What To Do If Your Cat Was Stung By A Wasp Or A Bee
One of the most efficient ways to keep your cat safe is to keep it strictly indoors.
Unfortunately, this doesn’t mean that indoor domestic kitties are 100% safe from the outdoor world. Pests like fleas, ticks and other insects can still come into contact with your beloved furball. Bees and wasps are also among the dangerous outdoor pests that can often find their ways into your home.
If your cat gets stung by a wasp or a bee, you can expect some pretty nasty outcomes – from mild allergic reactions to a deadly threat. Fortunately, there are ways to treat your cat for wasp and bee stings without having a vet degree.
What will happen if your cat was stung by a wasp or a bee?
Each kitty is unique, so no one can predict the outcome for sure. Your pet may experience one or more side effects or none at all. Some cats are more tolerant to bee and wasp venom, whereas others might be allergic to it.
Here are the most common side effects to bee and wasp stings in cats:
- Loss of appetite
- Vomiting and diarrhea
- Anaphylactic shock
- Irregular heartbeat
- Breathing difficulties
- Suffocation/ death
Bee and wasp stings are a common problem for domestic, as well as for feral kitties. Unless the cat is allergic to the insect’s venom, the side effects will be mild to minor. However, if your cat is stung by a wasp or a bee multiple times, it may be fatal.
The worst possible case is for the insect to sting the kitty inside/ around the mouth/ throat area. In such cases the swelling can cause suffocation, which in return will cause death.
I’m not saying this to scare you. There are ways to ease your pet’s pains and even treat it with homemade remedies if it doesn’t require emergency veterinary care. I’d still advise you to immediately call your vet, though, even if your cat is experiencing only a mild reaction to the sting.
What to do if your cat was stung by a wasp?
The nasty, persistent and often attracted by leftover food wasps are more likely to attack an unsuspecting cat that’s not provoking them. Fortunately, wasps usually don’t leave their stinger in their victim’s skin. Moreover, they inject only a tiny amount of venom. Nevertheless, it’s still possible for the venom to trigger an allergic reaction.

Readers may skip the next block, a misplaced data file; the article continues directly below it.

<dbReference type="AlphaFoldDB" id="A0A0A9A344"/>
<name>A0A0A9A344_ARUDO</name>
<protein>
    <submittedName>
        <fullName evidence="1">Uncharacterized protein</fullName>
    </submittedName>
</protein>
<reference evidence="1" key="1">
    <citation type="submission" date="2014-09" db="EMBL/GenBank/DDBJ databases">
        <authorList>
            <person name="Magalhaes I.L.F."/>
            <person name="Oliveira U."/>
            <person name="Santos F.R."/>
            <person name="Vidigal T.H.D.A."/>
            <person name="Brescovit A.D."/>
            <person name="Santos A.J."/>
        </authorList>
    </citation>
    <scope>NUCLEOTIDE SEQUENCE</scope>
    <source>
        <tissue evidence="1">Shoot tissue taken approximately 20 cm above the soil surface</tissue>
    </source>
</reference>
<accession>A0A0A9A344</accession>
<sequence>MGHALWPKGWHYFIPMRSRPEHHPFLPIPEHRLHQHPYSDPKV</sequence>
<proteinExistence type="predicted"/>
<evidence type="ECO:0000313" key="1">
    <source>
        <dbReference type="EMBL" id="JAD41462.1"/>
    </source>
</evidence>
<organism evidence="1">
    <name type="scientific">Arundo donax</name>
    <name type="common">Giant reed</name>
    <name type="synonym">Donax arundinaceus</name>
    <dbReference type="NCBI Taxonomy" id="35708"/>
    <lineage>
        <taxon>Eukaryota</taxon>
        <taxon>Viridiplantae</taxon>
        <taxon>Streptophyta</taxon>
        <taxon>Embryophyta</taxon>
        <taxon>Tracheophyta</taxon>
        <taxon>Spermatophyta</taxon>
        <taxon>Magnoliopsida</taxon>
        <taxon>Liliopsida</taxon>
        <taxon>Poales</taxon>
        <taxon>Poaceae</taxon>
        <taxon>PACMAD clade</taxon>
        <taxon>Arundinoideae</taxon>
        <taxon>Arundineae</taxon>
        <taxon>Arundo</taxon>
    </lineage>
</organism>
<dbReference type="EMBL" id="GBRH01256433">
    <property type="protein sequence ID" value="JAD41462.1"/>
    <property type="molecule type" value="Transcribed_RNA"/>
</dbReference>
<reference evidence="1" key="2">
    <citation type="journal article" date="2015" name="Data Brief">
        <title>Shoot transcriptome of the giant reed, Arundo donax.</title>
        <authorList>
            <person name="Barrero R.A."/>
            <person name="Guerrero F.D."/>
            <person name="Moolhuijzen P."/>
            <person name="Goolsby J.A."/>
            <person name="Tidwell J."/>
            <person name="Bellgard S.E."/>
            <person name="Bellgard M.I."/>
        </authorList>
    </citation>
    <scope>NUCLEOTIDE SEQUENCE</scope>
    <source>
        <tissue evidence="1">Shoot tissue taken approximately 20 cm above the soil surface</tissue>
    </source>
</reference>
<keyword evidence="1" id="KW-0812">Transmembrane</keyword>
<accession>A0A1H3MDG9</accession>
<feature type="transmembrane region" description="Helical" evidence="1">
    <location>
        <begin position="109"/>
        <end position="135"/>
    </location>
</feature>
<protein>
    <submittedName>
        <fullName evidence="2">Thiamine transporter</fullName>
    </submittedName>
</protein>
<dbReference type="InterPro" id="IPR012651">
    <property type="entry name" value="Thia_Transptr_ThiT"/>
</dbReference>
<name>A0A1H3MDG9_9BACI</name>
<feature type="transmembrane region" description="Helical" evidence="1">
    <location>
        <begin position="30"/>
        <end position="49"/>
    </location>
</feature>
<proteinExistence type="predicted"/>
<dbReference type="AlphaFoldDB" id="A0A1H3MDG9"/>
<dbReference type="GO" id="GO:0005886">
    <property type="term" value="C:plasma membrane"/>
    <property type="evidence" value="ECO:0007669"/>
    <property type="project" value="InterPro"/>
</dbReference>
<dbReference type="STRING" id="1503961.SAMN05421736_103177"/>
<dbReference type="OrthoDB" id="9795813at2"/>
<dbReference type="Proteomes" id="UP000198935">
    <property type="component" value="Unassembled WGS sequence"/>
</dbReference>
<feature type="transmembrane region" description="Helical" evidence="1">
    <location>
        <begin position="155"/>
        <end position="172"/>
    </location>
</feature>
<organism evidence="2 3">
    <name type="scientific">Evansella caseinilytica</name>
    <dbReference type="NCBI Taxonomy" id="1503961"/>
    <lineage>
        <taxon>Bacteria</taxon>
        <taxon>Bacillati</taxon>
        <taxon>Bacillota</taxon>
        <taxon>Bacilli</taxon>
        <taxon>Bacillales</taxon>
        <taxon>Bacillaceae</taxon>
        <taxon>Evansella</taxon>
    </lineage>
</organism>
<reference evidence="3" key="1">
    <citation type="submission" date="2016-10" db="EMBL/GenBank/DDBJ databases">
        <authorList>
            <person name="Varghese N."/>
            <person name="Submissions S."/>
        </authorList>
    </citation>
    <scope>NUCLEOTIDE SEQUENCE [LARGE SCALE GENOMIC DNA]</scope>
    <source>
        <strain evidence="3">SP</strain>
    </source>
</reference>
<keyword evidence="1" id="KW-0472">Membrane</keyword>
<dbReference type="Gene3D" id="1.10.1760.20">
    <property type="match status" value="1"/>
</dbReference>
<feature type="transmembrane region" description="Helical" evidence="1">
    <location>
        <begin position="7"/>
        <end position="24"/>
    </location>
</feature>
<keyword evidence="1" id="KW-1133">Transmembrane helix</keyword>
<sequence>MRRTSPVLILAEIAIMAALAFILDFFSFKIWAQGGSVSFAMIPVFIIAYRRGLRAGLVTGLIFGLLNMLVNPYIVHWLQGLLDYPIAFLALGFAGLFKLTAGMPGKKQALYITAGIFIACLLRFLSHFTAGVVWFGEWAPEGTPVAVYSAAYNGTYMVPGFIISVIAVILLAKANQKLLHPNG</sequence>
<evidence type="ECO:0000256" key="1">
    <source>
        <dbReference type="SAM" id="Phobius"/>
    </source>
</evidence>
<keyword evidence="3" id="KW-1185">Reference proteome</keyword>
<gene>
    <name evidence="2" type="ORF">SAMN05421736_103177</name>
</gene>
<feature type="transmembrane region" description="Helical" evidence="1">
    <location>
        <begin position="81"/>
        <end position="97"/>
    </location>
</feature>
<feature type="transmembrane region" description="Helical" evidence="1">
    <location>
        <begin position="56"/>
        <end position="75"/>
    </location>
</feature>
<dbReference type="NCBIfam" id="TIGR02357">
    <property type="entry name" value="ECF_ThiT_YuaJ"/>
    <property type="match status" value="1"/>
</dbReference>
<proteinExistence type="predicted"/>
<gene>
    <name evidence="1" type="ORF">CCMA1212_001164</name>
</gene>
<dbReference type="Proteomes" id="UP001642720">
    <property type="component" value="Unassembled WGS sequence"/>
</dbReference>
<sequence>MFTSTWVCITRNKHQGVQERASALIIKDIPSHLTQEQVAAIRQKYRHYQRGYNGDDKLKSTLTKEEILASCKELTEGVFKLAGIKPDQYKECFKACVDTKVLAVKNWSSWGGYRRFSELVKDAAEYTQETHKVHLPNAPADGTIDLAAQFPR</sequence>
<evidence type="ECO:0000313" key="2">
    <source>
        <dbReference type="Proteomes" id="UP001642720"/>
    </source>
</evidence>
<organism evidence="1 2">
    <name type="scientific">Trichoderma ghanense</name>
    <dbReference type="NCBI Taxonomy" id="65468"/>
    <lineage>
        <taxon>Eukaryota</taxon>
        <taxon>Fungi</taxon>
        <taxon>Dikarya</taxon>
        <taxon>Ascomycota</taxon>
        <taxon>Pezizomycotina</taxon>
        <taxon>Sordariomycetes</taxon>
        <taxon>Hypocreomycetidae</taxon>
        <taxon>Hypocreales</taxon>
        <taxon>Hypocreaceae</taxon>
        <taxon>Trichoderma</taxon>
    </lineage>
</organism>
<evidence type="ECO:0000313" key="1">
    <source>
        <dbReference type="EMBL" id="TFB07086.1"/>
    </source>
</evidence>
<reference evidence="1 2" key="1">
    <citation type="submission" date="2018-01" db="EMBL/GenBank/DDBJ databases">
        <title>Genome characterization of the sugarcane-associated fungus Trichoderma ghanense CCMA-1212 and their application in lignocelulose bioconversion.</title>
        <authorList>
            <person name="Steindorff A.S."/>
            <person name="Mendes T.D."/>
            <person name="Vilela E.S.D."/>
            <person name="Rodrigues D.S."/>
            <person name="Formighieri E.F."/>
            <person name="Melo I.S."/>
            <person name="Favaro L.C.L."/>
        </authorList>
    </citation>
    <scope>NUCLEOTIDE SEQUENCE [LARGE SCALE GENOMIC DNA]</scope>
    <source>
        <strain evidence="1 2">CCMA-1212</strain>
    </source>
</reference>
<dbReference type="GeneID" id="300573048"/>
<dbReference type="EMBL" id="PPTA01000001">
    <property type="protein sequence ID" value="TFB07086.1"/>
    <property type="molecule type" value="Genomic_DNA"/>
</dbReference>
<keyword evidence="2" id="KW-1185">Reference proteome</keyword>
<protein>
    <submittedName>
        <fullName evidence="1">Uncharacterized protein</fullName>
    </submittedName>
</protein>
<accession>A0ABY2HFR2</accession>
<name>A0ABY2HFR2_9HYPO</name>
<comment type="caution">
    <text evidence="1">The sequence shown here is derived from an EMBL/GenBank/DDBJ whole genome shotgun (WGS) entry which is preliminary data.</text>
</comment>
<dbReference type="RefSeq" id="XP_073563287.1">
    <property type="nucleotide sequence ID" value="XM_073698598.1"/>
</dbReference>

A wasp’s sting has an alkaline base, so you can neutralize it with acid.
Lemon juice or some vinegar will do the trick. Just remember that you mustn’t allow the cat to lick the spot. After you’ve neutralized the sting, carefully apply a cold compress over the area. You can either soak a cloth in icy water or opt for an ice pack. The cold compress will reduce the swelling and will ease the pain from the stinging sensation.
You can use this technique even if the sting is around the mouth/ throat area. Just don’t postpone calling your vet and report the incident as soon as you’re aware of it.
Don’t forget to observe the cat’s behavior for any side effects and its body for additional wounds. Chances are the cat will be irritated, scared and in pain, so try handling it as gently as possible for the purpose of its safety, as well as for your own.
What to do if your cat was stung by a bee?
Bees are less likely to get offensive than wasps, but they are just as dangerous, if not even more.
Unlike wasps, bees tend to leave their stinger inside the victim, which in return results in more venom being injected into the cat’s skin. Their sting is acidic, so you mustn’t try any acids for neutralizing purposes.
If you’re sure a bee has stung your cat, the first thing you need to do is remove the stinger. Don’t use tweezers and don’t squeeze it with your fingers. This way you’ll only keep squeezing the venom from the stinger into your pet’s body. Instead, scrape the stinger with the help of a blunt object like a card or a butter knife. Once the stinger is out, neutralize the spot with baking soda and apply the cold compress.
If you aren’t sure the sting came from a bee or a wasp, don’t neutralize the spot!
Call the vet even if it’s after working hours. Keep monitoring your pet for any delayed symptoms when you return from the vet’s office/ clinic. If the doctor approves, you can use additional medications like Benadryl.
Not all kitties will start showing symptoms of discomfort right away. Nonetheless, I strongly advise you call the doc even if you’re absolutely positive about the origin of the sting and even if the side effects are minor.